A Shot in the Moonlight by Ben Montgomery is an excellent book that recounts the story of George Dinning and has the subtitle How a Freed Slave and a Confederate Solider Fought for Justice in the Jim Crow South.
The book jacket notes how Dinning in 1897 became the first Black man in the South to beat a lynch mob in court. Dinning was from Southwestern Kentucky, near the Tennessee state line, and 10 years old in 1865 when slaves were declared to be free. The day was commemorated under the name The Eighth of August and the Ku Klux Klan then surfaced in December of that year. Dinning bought from his former slave owner David Dinning in 1877 the land on which he lived, paying off the debt by 1884. He built a house, had a farm, and raised a family. In January 1897 Dinning had 25 white men come to his house at night, wrongfully accuse him of stealing livestock and shooting at the house. Dinning returned fire and a white man in the group died. Dinning a day later turned himself into the Sheriff, and that day his wife and children were told by another mob of men to leave the property and it was then burned.
While Dinning was in custody, Kentucky Governor Bill Bradley was instrumental in keeping him alive. There was a long history of blacks being taken out of police custody and killed by white mobs so the Governor sent troops to Frankin to protect Dinning. Also, prior to his trial for murder, the Kentucky Senate passed an anti-lynching bill that was signed into law by the Governor. About halfway through the book, Montgomery introduces Colonel Bennett H. Young. He was a lawyer who was on the side of the South in the Civil War, robbing a bank in the town of St. Albans, Vermont to fund the war effort, and yet after it was over, he helped people of color. The jury in Dinning’s trial found him not guilty of murder, but guilty of manslaughter, and sentenced him to seven years in prison. Public sentiment was that he shouldn't have been found guilty of anything and should be pardoned by the Governor. Bennett Young sent a telegram to the Governor urging a pardon, and then Bradley issued one, freeing Dinning two weeks after the verdict.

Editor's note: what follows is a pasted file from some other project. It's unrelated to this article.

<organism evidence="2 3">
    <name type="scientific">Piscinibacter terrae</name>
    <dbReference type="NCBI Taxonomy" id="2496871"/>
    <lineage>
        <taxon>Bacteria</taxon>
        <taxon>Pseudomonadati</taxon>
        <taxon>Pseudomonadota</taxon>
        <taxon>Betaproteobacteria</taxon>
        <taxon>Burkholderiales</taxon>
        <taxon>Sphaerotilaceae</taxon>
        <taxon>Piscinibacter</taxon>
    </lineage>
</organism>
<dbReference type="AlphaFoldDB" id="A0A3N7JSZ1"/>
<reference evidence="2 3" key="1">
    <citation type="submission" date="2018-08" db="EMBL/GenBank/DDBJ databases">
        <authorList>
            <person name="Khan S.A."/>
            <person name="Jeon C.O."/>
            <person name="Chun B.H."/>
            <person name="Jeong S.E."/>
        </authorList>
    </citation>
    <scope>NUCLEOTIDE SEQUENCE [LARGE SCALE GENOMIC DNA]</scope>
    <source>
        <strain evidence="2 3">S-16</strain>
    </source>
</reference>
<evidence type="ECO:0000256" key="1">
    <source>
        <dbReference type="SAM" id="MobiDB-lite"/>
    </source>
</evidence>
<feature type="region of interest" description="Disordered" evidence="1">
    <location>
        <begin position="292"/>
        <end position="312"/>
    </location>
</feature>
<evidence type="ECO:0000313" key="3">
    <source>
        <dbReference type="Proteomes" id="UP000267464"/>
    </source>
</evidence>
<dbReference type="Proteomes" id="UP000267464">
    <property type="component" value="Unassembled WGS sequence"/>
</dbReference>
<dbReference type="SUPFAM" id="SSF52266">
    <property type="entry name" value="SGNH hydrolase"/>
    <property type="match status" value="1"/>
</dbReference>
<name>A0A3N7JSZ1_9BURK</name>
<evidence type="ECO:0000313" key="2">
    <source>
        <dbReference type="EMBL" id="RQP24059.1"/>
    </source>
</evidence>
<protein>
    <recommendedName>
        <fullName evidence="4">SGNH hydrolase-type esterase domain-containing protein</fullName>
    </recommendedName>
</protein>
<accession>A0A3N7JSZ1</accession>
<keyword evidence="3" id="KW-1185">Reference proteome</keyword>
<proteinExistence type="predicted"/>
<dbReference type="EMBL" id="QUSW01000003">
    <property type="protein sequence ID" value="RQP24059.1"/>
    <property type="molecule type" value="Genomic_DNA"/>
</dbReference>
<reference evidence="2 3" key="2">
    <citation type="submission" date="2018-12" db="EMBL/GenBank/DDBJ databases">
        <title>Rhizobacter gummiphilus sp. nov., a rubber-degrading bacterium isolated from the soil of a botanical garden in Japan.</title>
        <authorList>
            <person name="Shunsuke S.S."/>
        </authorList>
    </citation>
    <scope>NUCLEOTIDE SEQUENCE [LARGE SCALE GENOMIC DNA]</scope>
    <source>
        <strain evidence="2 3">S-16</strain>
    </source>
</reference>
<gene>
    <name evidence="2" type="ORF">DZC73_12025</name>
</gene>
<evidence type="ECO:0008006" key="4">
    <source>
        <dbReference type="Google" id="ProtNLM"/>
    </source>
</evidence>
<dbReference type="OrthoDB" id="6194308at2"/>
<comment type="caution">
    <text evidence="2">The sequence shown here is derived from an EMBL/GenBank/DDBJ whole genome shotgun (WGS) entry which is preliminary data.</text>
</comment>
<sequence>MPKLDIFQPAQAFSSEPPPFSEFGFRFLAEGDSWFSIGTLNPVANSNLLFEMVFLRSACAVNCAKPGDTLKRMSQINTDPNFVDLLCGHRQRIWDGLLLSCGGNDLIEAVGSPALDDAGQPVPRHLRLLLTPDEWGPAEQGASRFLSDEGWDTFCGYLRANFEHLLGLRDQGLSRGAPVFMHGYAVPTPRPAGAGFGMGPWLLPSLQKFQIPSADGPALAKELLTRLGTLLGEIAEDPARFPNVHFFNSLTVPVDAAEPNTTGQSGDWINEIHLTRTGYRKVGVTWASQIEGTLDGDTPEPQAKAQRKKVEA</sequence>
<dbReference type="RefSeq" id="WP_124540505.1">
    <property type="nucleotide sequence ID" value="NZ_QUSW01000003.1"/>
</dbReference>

Dinning moved with his family to Jeffersonville, Indiana and Young represented him in a suit against the men who came to his house that first night as well as those who came back when it burned down. It was the first time a black man brought suit for damages against a white mob and in Louisville in May 1899, Dinning was awarded $50,000, to be paid by the six men deemed most liable. This case paved the way for others in the South, including another by Dinning that was settled. Dinning changed his last name to Denning and grew old in Jeffersonville along with his wife Mollie, children, and grandchildren. The book closes with a man named Anthony Denning, in 2019 in Jeffersonville where he grew up. His great-grandmother Mollie Denning died in 1944 close the age of eighty-nine and great-grandfather George died in 1930.
It's a well-detailed and I'm sure thoroughly researched book that gives a solid telling of important events. Also, I thought excellent the bookends to the story, with the end having this mention of how the family legacy carried on, and in the beginning, Montgomery writing about the Lynching Memorial in Montgomery, Alabama, which features a walkway through and under 800 coffin-sized steel boxes, each containing the name of an American county and the names of those lynched there, some 4,400 people.